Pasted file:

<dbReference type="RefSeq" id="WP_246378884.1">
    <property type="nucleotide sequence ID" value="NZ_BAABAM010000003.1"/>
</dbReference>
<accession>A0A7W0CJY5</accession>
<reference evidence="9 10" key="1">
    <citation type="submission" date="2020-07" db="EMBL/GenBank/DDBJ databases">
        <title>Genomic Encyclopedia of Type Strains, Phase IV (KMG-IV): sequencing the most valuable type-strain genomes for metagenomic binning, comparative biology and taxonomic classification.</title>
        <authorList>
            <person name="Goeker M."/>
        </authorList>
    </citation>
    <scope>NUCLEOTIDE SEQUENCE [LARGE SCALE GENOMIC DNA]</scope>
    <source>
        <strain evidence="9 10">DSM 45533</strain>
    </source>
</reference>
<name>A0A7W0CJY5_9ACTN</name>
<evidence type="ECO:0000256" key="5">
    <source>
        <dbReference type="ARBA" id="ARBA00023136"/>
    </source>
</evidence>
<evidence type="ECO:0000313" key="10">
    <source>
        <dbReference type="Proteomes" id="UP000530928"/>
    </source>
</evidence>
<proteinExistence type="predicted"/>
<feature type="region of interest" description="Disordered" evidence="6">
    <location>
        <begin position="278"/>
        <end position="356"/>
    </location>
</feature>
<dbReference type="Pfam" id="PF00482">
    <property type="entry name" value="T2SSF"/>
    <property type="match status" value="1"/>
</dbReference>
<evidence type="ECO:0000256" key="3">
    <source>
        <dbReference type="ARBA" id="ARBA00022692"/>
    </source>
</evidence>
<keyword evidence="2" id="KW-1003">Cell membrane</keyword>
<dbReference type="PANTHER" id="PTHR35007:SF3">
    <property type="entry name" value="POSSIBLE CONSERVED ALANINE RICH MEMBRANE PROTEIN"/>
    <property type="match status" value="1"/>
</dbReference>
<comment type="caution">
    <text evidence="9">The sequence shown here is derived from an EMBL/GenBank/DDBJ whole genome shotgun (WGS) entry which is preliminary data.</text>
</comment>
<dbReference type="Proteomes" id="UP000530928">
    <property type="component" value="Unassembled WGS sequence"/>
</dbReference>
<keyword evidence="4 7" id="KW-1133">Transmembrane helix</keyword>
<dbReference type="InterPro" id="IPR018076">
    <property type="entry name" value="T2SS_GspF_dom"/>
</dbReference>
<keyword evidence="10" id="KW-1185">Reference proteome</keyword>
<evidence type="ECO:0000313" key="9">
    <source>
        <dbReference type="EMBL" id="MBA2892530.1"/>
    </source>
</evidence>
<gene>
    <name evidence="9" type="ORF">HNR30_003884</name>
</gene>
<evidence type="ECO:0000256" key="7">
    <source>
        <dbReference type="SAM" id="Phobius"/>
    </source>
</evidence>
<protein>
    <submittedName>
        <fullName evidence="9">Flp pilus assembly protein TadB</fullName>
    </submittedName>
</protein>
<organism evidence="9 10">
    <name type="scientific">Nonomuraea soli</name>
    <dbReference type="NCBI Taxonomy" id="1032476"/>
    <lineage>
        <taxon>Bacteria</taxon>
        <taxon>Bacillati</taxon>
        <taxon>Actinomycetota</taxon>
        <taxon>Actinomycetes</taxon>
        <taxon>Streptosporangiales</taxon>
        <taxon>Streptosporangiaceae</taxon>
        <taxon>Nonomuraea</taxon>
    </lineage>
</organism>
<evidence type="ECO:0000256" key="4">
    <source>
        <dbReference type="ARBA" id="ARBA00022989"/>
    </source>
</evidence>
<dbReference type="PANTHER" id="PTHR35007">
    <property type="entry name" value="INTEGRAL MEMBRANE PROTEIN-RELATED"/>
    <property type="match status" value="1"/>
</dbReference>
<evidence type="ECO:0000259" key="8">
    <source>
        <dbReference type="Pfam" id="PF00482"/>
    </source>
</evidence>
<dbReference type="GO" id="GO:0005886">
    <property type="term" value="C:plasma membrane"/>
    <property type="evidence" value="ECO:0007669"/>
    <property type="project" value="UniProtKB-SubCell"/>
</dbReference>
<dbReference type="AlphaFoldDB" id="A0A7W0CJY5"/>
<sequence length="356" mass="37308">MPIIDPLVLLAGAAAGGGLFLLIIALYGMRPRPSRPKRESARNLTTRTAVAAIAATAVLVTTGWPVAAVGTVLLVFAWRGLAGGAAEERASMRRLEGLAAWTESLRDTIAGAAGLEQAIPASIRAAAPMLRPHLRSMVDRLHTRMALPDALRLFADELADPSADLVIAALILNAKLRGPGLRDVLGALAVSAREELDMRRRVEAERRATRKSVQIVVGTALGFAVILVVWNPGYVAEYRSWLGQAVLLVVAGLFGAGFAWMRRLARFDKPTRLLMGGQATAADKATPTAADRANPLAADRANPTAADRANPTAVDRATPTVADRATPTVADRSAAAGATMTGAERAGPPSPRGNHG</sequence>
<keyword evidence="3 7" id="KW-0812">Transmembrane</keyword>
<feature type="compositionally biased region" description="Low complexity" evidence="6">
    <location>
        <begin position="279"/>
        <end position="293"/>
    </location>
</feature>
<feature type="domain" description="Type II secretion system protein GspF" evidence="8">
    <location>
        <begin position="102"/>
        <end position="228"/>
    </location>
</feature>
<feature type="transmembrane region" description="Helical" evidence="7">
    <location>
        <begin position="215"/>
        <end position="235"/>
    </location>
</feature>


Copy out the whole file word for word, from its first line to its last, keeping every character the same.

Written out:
<dbReference type="RefSeq" id="WP_246378884.1">
    <property type="nucleotide sequence ID" value="NZ_BAABAM010000003.1"/>
</dbReference>
<accession>A0A7W0CJY5</accession>
<reference evidence="9 10" key="1">
    <citation type="submission" date="2020-07" db="EMBL/GenBank/DDBJ databases">
        <title>Genomic Encyclopedia of Type Strains, Phase IV (KMG-IV): sequencing the most valuable type-strain genomes for metagenomic binning, comparative biology and taxonomic classification.</title>
        <authorList>
            <person name="Goeker M."/>
        </authorList>
    </citation>
    <scope>NUCLEOTIDE SEQUENCE [LARGE SCALE GENOMIC DNA]</scope>
    <source>
        <strain evidence="9 10">DSM 45533</strain>
    </source>
</reference>
<name>A0A7W0CJY5_9ACTN</name>
<evidence type="ECO:0000256" key="5">
    <source>
        <dbReference type="ARBA" id="ARBA00023136"/>
    </source>
</evidence>
<evidence type="ECO:0000313" key="10">
    <source>
        <dbReference type="Proteomes" id="UP000530928"/>
    </source>
</evidence>
<proteinExistence type="predicted"/>
<feature type="region of interest" description="Disordered" evidence="6">
    <location>
        <begin position="278"/>
        <end position="356"/>
    </location>
</feature>
<dbReference type="Pfam" id="PF00482">
    <property type="entry name" value="T2SSF"/>
    <property type="match status" value="1"/>
</dbReference>
<evidence type="ECO:0000256" key="3">
    <source>
        <dbReference type="ARBA" id="ARBA00022692"/>
    </source>
</evidence>
<keyword evidence="2" id="KW-1003">Cell membrane</keyword>
<dbReference type="PANTHER" id="PTHR35007:SF3">
    <property type="entry name" value="POSSIBLE CONSERVED ALANINE RICH MEMBRANE PROTEIN"/>
    <property type="match status" value="1"/>
</dbReference>
<comment type="caution">
    <text evidence="9">The sequence shown here is derived from an EMBL/GenBank/DDBJ whole genome shotgun (WGS) entry which is preliminary data.</text>
</comment>
<dbReference type="Proteomes" id="UP000530928">
    <property type="component" value="Unassembled WGS sequence"/>
</dbReference>
<keyword evidence="4 7" id="KW-1133">Transmembrane helix</keyword>
<dbReference type="InterPro" id="IPR018076">
    <property type="entry name" value="T2SS_GspF_dom"/>
</dbReference>
<keyword evidence="10" id="KW-1185">Reference proteome</keyword>
<evidence type="ECO:0000313" key="9">
    <source>
        <dbReference type="EMBL" id="MBA2892530.1"/>
    </source>
</evidence>
<gene>
    <name evidence="9" type="ORF">HNR30_003884</name>
</gene>
<evidence type="ECO:0000256" key="7">
    <source>
        <dbReference type="SAM" id="Phobius"/>
    </source>
</evidence>
<protein>
    <submittedName>
        <fullName evidence="9">Flp pilus assembly protein TadB</fullName>
    </submittedName>
</protein>
<organism evidence="9 10">
    <name type="scientific">Nonomuraea soli</name>
    <dbReference type="NCBI Taxonomy" id="1032476"/>
    <lineage>
        <taxon>Bacteria</taxon>
        <taxon>Bacillati</taxon>
        <taxon>Actinomycetota</taxon>
        <taxon>Actinomycetes</taxon>
        <taxon>Streptosporangiales</taxon>
        <taxon>Streptosporangiaceae</taxon>
        <taxon>Nonomuraea</taxon>
    </lineage>
</organism>
<evidence type="ECO:0000256" key="4">
    <source>
        <dbReference type="ARBA" id="ARBA00022989"/>
    </source>
</evidence>
<dbReference type="PANTHER" id="PTHR35007">
    <property type="entry name" value="INTEGRAL MEMBRANE PROTEIN-RELATED"/>
    <property type="match status" value="1"/>
</dbReference>
<evidence type="ECO:0000259" key="8">
    <source>
        <dbReference type="Pfam" id="PF00482"/>
    </source>
</evidence>
<dbReference type="GO" id="GO:0005886">
    <property type="term" value="C:plasma membrane"/>
    <property type="evidence" value="ECO:0007669"/>
    <property type="project" value="UniProtKB-SubCell"/>
</dbReference>
<dbReference type="AlphaFoldDB" id="A0A7W0CJY5"/>
<sequence length="356" mass="37308">MPIIDPLVLLAGAAAGGGLFLLIIALYGMRPRPSRPKRESARNLTTRTAVAAIAATAVLVTTGWPVAAVGTVLLVFAWRGLAGGAAEERASMRRLEGLAAWTESLRDTIAGAAGLEQAIPASIRAAAPMLRPHLRSMVDRLHTRMALPDALRLFADELADPSADLVIAALILNAKLRGPGLRDVLGALAVSAREELDMRRRVEAERRATRKSVQIVVGTALGFAVILVVWNPGYVAEYRSWLGQAVLLVVAGLFGAGFAWMRRLARFDKPTRLLMGGQATAADKATPTAADRANPLAADRANPTAADRANPTAVDRATPTVADRATPTVADRSAAAGATMTGAERAGPPSPRGNHG</sequence>
<keyword evidence="3 7" id="KW-0812">Transmembrane</keyword>
<feature type="compositionally biased region" description="Low complexity" evidence="6">
    <location>
        <begin position="279"/>
        <end position="293"/>
    </location>
</feature>
<feature type="domain" description="Type II secretion system protein GspF" evidence="8">
    <location>
        <begin position="102"/>
        <end position="228"/>
    </location>
</feature>
<feature type="transmembrane region" description="Helical" evidence="7">
    <location>
        <begin position="215"/>
        <end position="235"/>
    </location>
</feature>